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Book Review: The Gastronomy of Marriage by Michelle Maisto

 Book Review: The Gastronomy of Marriage by Michelle Maisto

Just yesterday my husband were in the suburb of Flemington, where I was living when we first started dating. We wandered down Racecourse Road, noting the various cafes and nooks wed eaten at and our memories of those moments: vinegar-drenched fish in the tiny park behind the public library; spiced baked eggs in a cafe regularly shaken by the trains running past Newmarket station; the oily scents of the hidden local laksa joint; the muddled meats and curries of the starkly appointed local Sudanese cafe; 'the shiny potato noodles that swooned off a fork at my favourite Kensington cafe.

As our relationship progressed, we moved beyond cafes and restaurants to cooking togethercocoa-smothered truffles that stickied our fingers and huffed a fine chocolate dust around my kitchen; mounds of garden-scented tabouleh; the earthy cross-sections of root vegetable lasagnes. After that we turned our attentions to Footscray market and its endlessly surprising produce. We cracked open spiny durians in search of their musky custard innards, peeled the gritty eyeballs of longan, hacked at the scaly flesh of dragonfruit, gritted our teeth at the prices of mangosteens.

When I picked up Michelle Maistos'The Gastronomy of Marriage, I found myself and my husband in its pages. Michelle, like me, comes from an Italian background, and is pescetarian, as I was at the time I met my husband; her husband Rich, like mine, is Chinese. Food is a part of our cultural identities, and as it is for Maisto and her partner, its been a source of discovery and understanding for both of us.

Maistos memoir is written with endless epicurean flourishes in a style so rich you can almost taste it on your tongue; her prose revels in the sensuousness of food and the rituals surrounding it. This slim volume is an examination of how intrinsically food itself, as well as the ceremony surrounding the preparation and serving of food, is linked to culture and identity, and how traditions regarding food are passed down through families in so many waysfood as celebration; food as medication; food as love. Her discussions with Rich over congee versus pastina as the perfect food for convalescence make me think of the many times my mother-in-law has arrived with a giant container of chicken broth and bags of various dried herbsnot to mention the time she forced my husband to choke down a plate of chicken tendons in order to help heal his recently snapped achilles. The giving of care packages is reminiscent of those from my own family: nary an occasion passes without my arriving home with preserved olives, home-made pepper sauces or an unfathomable panettone, something I loathe and invariably cast off to some other unsuspecting soul.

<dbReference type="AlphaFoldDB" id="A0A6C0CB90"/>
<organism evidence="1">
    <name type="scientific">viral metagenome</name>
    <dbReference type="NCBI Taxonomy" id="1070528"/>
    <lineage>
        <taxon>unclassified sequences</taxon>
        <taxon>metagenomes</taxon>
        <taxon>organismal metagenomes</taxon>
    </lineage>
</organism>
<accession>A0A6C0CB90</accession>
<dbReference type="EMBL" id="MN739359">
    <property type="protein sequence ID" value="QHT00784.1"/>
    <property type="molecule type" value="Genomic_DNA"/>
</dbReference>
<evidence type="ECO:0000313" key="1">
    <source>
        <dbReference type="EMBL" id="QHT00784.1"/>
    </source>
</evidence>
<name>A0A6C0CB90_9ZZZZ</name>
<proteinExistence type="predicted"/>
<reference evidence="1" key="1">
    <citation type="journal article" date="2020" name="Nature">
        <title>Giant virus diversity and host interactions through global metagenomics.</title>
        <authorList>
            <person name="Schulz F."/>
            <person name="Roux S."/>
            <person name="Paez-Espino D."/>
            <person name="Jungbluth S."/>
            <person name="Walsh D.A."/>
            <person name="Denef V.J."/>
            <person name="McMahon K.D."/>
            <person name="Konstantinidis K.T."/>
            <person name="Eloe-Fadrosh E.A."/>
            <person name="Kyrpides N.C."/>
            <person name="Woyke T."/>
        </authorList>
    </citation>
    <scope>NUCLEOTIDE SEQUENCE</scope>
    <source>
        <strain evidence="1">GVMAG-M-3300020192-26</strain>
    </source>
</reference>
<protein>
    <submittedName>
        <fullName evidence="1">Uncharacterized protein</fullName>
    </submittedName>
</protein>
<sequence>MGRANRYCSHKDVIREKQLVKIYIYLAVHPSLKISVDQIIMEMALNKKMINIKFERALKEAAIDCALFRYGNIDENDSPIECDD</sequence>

Theres also the creation of new traditions, with Maisto and Rich puzzling out variations on the Italian-Chinese tradition, fusing salads with noodly mains, incorporating shrimp paste into hearty slow-cooked meals, and re-imagining those beloved family desserts. My husband and I have done the same, mixing and melding flavours and styles, and forging our own gastronomic path, giving our loved ones home-made jams and spiced shortbread at Christmas or Chinese New Year, sending foodie treats along with our ang pao. Perhaps the most notable of these efforts was our wedding, where rather than having a formal sit-down affair, we had our relatives and friends back their favourite desserts for us, in doing so, we hoped, encouraging a sense of sharedness between our two families and cultures.

Still, for all the importance of food ideology in a relationship and its resulting domestic negotiationswho cooks? how many dishes should be used? where should things be stored?towards the end of this memoir I did find myself becoming a little burnt out, if youll pardon the pun, on the incessant melding of food and love, and began to long for some sort of off-topic amuse bouche to distract my palate between the heady mains of each chapter. By the last fifty pages, I did wonder whether this book might have worked better as a series of essays, or perhaps as something dipped in and out of, like a ten course tasting menu, rather than devoured all at once, hawker-style. Still, this is a beautifully written volume whose sweet aftertaste lingers, and Id recommend it to lovers of food as well as lovers still working out the menu of their relationship.

Rating: star Book Review: The Gastronomy of Marriage by Michelle Maistostar Book Review: The Gastronomy of Marriage by Michelle Maistostar Book Review: The Gastronomy of Marriage by Michelle Maistohalfstar Book Review: The Gastronomy of Marriage by Michelle Maistoblankstar Book Review: The Gastronomy of Marriage by Michelle Maisto (very good)

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